How to Properly Layer Cold-Weather Clothing

Based on what they see in movies, people commonly believe that the more clothes they wear when it’s cold, the warmer they will be. However, in some situations, too many clothes can actually be a bad thing.

When looking at the proper way to layer clothing, you need to consider a number of things. The basic rule is the three-layer method; you have the base layer, the middle layer, and the outer layer. Each layer plays a significant role in your protection from the cold.

Base Layer

The base layer is your underwear layer. Its basic function is to keep you dry – not warm. So, you are looking for something that “wicks” moisture away from your skin, whether that’s sweat or rain and snow. This is essential when it comes to preventing hypothermia. You can choose from natural or synthetic materials for your base layer. The best choice for a base layer is nylon or polyester, since it’s wicking and dries quickly. There are two weights of base layers commonly available: Level I and Level II, with Level I being the thinnest material.

Middle Layer

The purpose of the middle layer is to provide insulation. Basically, you want the middle layer to trap the heat coming from your body, so you remain as warm as possible. For this layer too, there are a variety of materials—both synthetic and natural—to choose from. Most people use one of the following:

  • A polyester fleece
  • A down insulated jacket
  • A synthetic insulated jacket

A polyester fleece jacket comes in different weights and provides warmth even if moist. The fabric dries quickly and is breathable, which helps prevent overheating. At the same time, the fabric’s breathability allows the wind to blow right through and steal warmth from your body.

A down insulated jacket provides much more warmth, due to its design. The shell material protects you from wind chill and dampness. This type of jacket also compresses well, so it is easy to store when not needed. The downside is that once the down gets wet, its insulation efficiency drops drastically.

A synthetic insulated jacket greatly resembles the down insulated jacket. It protects you from the rain and provides insulation. However, a synthetic insulated jacket does not compress very much and takes up quite a bit of room in storage.

Outer Layer

The basic purpose of the outer layer is to protect you from rain, wind, and snow. This shell prevents the middle layer from getting damp, so that it can do the job of insulating you. You have several options for your outer layer: a waterproof/breathable shell, a water-resistant/breathable shell, a soft shell, and a waterproof/non-breathable shell.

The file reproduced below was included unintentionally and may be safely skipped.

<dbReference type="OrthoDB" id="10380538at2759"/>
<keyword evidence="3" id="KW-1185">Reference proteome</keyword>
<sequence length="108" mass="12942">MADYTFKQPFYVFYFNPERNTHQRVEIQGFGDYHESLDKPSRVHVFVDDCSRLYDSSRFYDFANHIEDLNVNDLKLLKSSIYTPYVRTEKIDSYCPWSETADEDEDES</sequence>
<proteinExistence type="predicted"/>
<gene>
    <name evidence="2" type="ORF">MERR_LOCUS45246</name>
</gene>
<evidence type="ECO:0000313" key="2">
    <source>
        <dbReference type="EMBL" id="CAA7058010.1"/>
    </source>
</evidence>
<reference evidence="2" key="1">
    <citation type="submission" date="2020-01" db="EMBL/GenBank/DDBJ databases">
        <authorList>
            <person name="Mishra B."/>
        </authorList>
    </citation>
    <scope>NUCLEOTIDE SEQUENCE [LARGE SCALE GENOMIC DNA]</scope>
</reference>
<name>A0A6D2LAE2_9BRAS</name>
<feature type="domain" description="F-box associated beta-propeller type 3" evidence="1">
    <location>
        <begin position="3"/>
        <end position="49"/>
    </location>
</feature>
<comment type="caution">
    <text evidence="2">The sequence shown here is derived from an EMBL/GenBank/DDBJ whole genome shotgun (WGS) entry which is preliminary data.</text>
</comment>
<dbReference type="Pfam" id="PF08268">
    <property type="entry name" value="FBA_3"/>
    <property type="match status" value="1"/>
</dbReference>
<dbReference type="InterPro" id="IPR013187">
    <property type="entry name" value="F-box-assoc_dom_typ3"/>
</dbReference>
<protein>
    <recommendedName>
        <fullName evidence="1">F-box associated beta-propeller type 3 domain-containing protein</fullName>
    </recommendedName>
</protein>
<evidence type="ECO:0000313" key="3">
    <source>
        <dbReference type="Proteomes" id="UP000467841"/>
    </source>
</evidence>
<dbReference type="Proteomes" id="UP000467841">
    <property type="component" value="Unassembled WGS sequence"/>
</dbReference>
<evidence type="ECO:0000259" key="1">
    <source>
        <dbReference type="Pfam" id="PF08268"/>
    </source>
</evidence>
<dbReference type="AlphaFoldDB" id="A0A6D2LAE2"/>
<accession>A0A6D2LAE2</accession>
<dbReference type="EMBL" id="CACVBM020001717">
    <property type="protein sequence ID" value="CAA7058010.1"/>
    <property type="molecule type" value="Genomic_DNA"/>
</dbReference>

Which one you ultimately pick depends on the weather conditions in which you’ll wear your layers. For very wet climates, you want to go with a waterproof/breathable shell. It is a pricier option, but it provides the best overall protection. A water-resistant shell is optimal for light rain or drizzle, while a soft shell usually provides breathability without water protection (some do). Waterproof and non-breathable shells are best for those days when you know you won’t do much strenuous work outside. Otherwise, you’ll end up sweating through your base and middle layers in no time.

Conclusion

Understanding the purpose of each clothing layer and using it to your advantage is crucial to being protected in cold weather. With these tips on how to effectively layer your clothes, you’ll be able to move around comfortably, whether it’s for work or for fun.

Disclaimer: The content in this article is the opinion of the writer and does not necessarily reflect the policies or opinions of US Patriot Tactical.

Jeffrey Sabins

Jeffrey Sabins

Jeff is an experienced operations manager with a background serving in the USMC as a infantry unit leader. His education includes a Certificate in Fitness and Nutrition, Bachelor of Arts in Terrorism Intelligence, and is currently working through his Masters in Organizational Leadership. He currently writes articles, short stories, product reviews, and assists companies with curriculum management and CPI processes.
Jeffrey Sabins

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